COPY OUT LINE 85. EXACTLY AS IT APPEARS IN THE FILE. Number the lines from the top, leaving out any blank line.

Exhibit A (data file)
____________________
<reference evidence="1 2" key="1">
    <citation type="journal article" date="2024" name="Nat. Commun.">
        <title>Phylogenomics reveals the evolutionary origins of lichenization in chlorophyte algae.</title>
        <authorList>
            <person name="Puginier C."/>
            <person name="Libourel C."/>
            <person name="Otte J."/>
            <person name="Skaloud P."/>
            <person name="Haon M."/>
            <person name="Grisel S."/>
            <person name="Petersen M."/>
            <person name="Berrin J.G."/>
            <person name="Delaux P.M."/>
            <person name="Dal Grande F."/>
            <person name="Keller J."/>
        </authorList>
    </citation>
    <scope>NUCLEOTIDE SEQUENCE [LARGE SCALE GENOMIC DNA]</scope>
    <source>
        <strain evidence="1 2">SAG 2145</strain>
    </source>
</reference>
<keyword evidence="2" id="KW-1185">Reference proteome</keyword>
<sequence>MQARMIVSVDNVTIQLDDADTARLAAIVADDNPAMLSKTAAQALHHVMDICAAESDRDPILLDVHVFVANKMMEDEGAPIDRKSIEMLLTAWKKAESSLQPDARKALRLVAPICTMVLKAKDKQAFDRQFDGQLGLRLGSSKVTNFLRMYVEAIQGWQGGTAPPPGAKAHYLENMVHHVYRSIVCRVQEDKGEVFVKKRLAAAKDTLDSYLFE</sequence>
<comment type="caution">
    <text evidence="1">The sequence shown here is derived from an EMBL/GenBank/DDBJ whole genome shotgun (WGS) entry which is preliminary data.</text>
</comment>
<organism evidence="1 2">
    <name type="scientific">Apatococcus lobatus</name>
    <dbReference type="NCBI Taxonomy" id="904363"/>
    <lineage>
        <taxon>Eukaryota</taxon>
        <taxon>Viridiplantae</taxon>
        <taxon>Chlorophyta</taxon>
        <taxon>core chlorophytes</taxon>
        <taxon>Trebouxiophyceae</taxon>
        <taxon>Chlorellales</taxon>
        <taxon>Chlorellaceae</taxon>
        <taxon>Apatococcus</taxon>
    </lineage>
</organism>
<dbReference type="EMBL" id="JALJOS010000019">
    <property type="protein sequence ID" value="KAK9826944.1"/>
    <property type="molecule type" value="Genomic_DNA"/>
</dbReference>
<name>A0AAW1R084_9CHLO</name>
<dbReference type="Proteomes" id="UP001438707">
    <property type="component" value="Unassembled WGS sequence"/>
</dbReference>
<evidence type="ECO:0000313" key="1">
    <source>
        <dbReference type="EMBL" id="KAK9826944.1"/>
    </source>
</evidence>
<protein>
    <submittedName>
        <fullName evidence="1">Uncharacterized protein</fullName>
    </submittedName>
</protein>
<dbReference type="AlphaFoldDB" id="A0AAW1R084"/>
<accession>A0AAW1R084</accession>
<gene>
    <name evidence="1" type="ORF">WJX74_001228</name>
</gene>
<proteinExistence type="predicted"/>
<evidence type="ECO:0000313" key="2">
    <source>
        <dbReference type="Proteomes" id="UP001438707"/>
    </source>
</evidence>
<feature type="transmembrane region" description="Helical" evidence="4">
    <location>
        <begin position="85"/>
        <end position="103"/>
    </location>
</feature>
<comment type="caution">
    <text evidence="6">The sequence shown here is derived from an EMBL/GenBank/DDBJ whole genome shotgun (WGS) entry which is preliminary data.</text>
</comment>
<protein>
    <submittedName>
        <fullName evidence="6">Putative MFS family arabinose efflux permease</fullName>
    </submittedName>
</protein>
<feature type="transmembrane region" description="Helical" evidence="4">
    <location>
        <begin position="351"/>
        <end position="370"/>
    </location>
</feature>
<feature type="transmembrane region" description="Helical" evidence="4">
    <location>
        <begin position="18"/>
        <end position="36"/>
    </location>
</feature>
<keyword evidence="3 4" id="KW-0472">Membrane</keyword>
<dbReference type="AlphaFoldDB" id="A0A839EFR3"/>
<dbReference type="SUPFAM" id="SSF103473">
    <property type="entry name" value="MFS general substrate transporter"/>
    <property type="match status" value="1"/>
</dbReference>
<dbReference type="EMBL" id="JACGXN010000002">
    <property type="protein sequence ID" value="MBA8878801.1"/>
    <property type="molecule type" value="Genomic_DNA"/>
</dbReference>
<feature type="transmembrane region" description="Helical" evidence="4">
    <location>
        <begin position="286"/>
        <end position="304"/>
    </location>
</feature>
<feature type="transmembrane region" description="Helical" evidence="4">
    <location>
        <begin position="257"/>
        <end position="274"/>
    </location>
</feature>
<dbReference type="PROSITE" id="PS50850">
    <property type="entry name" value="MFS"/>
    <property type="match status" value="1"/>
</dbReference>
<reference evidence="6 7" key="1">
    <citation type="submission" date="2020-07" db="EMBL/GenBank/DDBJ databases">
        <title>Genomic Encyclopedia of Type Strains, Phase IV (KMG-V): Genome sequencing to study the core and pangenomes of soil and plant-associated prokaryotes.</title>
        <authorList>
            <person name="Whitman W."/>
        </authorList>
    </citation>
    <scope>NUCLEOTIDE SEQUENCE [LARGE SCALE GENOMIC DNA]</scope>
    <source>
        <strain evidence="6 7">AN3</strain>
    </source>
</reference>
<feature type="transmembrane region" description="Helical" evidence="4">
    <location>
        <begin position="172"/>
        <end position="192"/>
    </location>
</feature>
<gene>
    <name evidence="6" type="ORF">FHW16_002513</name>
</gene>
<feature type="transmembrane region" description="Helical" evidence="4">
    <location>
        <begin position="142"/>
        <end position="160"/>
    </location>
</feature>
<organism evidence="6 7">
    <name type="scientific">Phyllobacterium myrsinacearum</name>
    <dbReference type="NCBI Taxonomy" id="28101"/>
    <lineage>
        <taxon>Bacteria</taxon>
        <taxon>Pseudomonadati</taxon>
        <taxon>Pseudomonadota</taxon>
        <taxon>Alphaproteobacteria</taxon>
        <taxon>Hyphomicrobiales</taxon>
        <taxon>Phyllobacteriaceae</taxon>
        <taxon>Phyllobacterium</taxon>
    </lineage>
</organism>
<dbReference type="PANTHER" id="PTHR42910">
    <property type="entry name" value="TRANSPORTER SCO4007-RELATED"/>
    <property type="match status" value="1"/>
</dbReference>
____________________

<feature type="transmembrane region" description="Helical" evidence="4">